SAN SALVADOR — The Salvadoran legislature Thursday approved a compromise amnesty law that allows guerrillas to return to civilian life and gives an impartial commission freedom to investigate any war crime committed by either side during 12 years of civil war.
But the law leaves the door open for the lawmakers to decree another amnesty for even the most notorious human rights abuses after they have been investigated by a Truth Commission established under an agreement to end the country's strife.
The National Reconciliation Law declares a general amnesty for all but those people who have been convicted by a civilian court--an exemption that prevents the immediate release of the two army officers convicted of killing six Jesuit priests in November, 1989.
The law goes into effect on Feb. 1 when a cease-fire begins, and rebel leaders may return to legal political activities.
The amnesty also excludes those people the commission determines have committed "serious acts of violence since January, 1, 1980, whose impact on society urgently requires public knowledge of the truth. . . ."
Six months after the commission has publicized its findings, however, the Legislative Assembly may take further measures "that it deems convenient" regarding these cases.
"We are on the razor's edge," legislator Gerardo LeChevalier, a Christian Democrat, said of the law. "Total injustice is an obstacle to peace and so is absolute justice. . . . This gives the Truth Commission a blank check to investigate. When their recommendations are known, eventually there can be amnesty for these cases."
A peace commission made up of rebels, government and political party representatives hammered out the law in Mexico City hours before returning to El Salvador. The legislature passed it unanimously Thursday night after an emotional debate with prayers and words of homage paid to those killed in the war.
The ruling Nationalist Republican Alliance, or Arena party, had sought a blanket amnesty that would have immediately pardoned all war criminals, including the officers convicted in the killing of the Jesuits, their maid and her daughter at the Central American University. Their proposal effectively would have prevented the Truth Commission from investigating any cases.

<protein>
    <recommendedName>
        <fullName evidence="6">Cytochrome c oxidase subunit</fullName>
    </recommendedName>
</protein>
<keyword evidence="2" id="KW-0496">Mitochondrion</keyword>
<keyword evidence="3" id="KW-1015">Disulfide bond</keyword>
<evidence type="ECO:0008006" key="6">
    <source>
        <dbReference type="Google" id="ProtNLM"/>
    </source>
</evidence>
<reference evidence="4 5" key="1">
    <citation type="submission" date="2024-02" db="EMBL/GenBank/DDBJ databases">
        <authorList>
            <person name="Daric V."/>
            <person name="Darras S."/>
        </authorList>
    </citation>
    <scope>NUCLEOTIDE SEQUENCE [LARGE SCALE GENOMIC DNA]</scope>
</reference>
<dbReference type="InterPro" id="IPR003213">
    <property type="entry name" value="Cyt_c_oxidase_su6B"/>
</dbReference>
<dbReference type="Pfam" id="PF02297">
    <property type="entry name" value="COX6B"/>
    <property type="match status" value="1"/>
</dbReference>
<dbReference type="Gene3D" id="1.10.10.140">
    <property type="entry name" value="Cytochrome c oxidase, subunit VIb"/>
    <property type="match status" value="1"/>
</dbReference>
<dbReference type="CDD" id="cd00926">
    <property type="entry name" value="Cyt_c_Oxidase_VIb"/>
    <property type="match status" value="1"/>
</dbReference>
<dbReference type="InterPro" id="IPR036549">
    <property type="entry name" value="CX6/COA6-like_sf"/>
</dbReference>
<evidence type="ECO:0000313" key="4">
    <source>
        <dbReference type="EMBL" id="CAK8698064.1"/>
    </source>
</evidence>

Opposition political parties, trying to change a history of official impunity for human rights crimes, wanted a limited amnesty that excluded the worst abuses.
Armando Calderon Sol, president of Arena, insisted that the government party is pleased with the compromise. The right-wing legislators cast their votes with raised fists.
"We are a majority in the Legislative Assembly. We have the government. But we have arrived at consensus law that reflects all the political forces of the nation," Calderon Sol said.
The government came under pressure from the United States, the United Nations, the Roman Catholic Church and international human rights groups to back down on a blanket amnesty. They want to see El Salvador investigate several massacres believed carried out by the army and several assassinations believed carried out by rebels.
On the other hand, the military was pressuring for an amnesty that would lead to the release of Col. Guillermo Alfredo Benavides and Lt. Yusshy Rene Mendoza, who were convicted in the Jesuits' murder last September. Gen. Juan Orlando Zepeda, vice minister of defense and army hard-liner, attended the negotiations in Mexico City.
"He was there to win Benavides' freedom," said Mario Aguinada of the leftist National Democratic Union.
Ruben Zamora, vice president of the Assembly and leader of the leftist Democratic Convergence, conceded that the officers eventually could get amnesty. "In theory they could get out but then others could be jailed. . . . The Assembly will decide what to do."